There is ample evidence from which to find a genuine issue of material fact as to whether section 11 applies, in other words, whether Wells was accidentally injured while participating in a voluntary recreational activity. There is clear evidence to suggest that Wells was not required to attend the Dads' Day event at the airport as part of his job and that he voluntarily chose to ride as a passenger in the airplane as a recreational activity, rather than because he was ordered to do so by his employer. These facts are sufficient to raise the issue of the applicability of section 11 ( Chicago Transit Authority v. Illinois Industrial Comm'n, 238 Ill. App. 3d 224, 179 Ill. Dec. 408, 606 N.E.2d 240 (1992); Kozak v. Industrial Comm'n, 219 Ill. App. 3d 629, 162 Ill. Dec. 107, 579 N.E.2d 921 (1991)) and to preclude summary judgment in favor of defendants.


We now address defendants' argument that any common law action plaintiff possessed against her deceased husband's employer was extinguished when she elected a remedy under the Workers' Compensation Act. Our supreme court has clearly ruled that an injured employee who applies for and accepts workers' compensation benefits, whether through a settlement or an award, cannot thereafter also recover civil damages from the employer for the same injury. Where an injured employee collects benefits on the basis that his injuries are compensable under the Workers' Compensation Act, that employee cannot thereafter properly allege that those same injuries fall outside the provisions of the Workers' Compensation Act. Collier v. Wagner Castings Co., 81 Ill. 2d 229, 241, 41 Ill. Dec. 776, 408 N.E.2d 198 (1980). The rationale behind the rule is to prevent double recovery and the proliferation of litigation. Collier, 81 Ill. 2d at 241.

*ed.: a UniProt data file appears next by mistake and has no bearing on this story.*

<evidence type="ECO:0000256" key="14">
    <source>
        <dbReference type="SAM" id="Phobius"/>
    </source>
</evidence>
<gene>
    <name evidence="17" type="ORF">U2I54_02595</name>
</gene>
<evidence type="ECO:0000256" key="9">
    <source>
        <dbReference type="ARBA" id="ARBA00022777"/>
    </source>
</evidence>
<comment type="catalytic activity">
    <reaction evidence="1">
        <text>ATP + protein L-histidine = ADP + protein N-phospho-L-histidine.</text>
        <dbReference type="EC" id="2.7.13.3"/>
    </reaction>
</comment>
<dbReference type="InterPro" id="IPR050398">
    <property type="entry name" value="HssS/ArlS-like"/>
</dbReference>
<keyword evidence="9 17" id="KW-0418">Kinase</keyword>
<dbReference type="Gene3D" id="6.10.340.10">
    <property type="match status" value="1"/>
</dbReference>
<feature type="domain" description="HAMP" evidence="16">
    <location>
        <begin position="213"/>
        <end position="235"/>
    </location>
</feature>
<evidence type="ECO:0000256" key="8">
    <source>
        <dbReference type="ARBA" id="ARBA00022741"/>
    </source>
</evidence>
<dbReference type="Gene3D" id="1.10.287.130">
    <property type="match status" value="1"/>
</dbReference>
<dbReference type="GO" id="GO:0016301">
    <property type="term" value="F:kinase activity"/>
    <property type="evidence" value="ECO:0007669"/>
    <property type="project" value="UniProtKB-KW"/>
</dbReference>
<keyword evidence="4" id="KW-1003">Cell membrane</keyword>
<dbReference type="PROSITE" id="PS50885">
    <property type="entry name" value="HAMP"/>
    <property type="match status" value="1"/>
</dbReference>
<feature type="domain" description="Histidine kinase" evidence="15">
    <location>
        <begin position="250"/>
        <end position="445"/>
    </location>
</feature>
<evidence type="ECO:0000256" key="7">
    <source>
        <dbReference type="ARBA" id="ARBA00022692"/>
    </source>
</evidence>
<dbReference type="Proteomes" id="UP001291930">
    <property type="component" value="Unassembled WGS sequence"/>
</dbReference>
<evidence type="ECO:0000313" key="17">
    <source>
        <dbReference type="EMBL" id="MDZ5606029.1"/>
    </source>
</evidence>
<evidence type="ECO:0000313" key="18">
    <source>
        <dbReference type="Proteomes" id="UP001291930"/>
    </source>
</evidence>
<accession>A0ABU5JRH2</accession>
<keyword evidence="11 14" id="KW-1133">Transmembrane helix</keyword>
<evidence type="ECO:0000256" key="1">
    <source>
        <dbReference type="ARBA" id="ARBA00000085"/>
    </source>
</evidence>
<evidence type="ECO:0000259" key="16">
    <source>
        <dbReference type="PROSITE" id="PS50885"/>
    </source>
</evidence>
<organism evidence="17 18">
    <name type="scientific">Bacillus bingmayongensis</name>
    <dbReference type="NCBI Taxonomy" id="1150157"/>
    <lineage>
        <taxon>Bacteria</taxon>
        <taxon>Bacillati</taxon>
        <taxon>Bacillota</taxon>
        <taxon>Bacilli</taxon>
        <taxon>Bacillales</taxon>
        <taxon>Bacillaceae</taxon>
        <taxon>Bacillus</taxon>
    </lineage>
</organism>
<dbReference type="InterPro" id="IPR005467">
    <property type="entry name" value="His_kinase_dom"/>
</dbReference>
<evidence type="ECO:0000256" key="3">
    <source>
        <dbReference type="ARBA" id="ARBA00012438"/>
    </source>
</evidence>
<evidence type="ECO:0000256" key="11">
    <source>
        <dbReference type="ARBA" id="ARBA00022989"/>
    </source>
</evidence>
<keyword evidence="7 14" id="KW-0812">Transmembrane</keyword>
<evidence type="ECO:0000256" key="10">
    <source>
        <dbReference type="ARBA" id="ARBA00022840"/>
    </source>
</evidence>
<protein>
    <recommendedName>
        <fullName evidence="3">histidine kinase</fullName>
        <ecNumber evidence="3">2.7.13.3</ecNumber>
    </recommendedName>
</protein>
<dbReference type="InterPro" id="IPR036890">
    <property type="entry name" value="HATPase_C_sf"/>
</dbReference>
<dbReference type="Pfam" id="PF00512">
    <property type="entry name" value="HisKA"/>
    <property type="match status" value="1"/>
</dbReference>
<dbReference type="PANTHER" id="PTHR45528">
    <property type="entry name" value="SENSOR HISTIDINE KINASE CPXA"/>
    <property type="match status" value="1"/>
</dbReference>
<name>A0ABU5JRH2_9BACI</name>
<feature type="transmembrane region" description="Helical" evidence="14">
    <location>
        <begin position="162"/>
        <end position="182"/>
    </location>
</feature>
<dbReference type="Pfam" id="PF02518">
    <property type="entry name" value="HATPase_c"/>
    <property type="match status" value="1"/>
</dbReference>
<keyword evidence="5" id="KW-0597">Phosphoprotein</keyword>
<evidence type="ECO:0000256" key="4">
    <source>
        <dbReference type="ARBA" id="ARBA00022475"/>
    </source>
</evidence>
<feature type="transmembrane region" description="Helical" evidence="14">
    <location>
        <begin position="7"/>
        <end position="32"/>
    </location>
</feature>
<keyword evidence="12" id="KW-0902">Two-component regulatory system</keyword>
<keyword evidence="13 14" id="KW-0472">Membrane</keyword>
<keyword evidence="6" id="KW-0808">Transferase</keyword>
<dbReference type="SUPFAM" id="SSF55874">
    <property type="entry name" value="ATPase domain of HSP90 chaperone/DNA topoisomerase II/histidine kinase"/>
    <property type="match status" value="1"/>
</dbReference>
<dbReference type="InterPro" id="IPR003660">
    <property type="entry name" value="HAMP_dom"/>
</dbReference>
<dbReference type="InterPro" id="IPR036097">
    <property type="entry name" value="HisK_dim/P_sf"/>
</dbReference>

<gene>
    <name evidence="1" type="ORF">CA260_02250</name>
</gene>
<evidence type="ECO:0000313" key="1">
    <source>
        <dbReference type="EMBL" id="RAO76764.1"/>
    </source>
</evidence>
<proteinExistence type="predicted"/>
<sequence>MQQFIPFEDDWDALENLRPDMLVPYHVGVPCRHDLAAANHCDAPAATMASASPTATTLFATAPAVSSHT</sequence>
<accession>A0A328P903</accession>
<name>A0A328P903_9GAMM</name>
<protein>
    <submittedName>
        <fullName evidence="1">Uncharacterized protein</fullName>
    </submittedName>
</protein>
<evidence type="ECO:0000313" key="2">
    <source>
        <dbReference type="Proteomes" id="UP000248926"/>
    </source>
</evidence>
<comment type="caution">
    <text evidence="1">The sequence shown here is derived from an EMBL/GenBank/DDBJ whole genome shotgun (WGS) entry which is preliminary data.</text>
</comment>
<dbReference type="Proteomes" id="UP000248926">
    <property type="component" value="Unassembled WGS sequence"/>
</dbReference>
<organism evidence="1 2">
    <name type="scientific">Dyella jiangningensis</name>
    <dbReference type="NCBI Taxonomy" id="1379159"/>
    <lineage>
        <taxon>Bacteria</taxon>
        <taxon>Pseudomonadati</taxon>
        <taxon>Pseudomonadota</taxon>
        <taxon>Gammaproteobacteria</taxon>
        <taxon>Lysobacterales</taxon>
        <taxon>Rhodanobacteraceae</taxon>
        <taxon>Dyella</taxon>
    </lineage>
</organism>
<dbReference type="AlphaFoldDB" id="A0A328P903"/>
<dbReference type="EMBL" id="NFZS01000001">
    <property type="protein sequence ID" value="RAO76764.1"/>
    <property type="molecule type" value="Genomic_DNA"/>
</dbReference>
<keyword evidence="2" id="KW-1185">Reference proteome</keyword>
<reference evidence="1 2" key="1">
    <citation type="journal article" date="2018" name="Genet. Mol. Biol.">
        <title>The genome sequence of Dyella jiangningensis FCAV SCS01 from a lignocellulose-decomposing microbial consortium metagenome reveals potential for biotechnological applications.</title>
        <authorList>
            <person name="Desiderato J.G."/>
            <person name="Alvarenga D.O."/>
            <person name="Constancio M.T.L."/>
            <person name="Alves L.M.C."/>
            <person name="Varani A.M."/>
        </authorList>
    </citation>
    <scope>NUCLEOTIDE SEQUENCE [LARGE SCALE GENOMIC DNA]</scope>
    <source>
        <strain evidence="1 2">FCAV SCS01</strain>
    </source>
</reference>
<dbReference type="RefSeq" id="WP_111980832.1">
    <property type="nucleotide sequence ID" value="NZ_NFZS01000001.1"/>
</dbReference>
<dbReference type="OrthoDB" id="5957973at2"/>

However, there is nothing to prevent the cautious employee from filing a common law action at the same time the claim for workers' compensation benefits is pending. Rhodes v. Industrial Comm'n, 92 Ill. 2d 467, 471, 66 Ill. Dec. 83, 442 N.E.2d 509 (1982). Nevertheless, if the employee receives payment from the employer for those injuries, whether through settlement, judgment, or award and whether in the common law action or in the workers' compensation action, he is thereafter precluded from also receiving an award from the employer for the same injury in the alternative forum. Rhodes, 92 Ill. 2d at 471; Collier, 81 Ill. 2d at 241. The exclusivity rule, which bars double recoveries, applies not only to the employee, but also to "any one wholly or partially dependent upon him, the legal representatives of his estate, or any one otherwise entitled to recover damages for such injury." 820 ILCS 305/5(a) (West 1992); Fregeau v. Gillespie, 96 Ill. 2d 479, 486, 71 Ill. Dec. 716, 451 N.E.2d 870 (1983).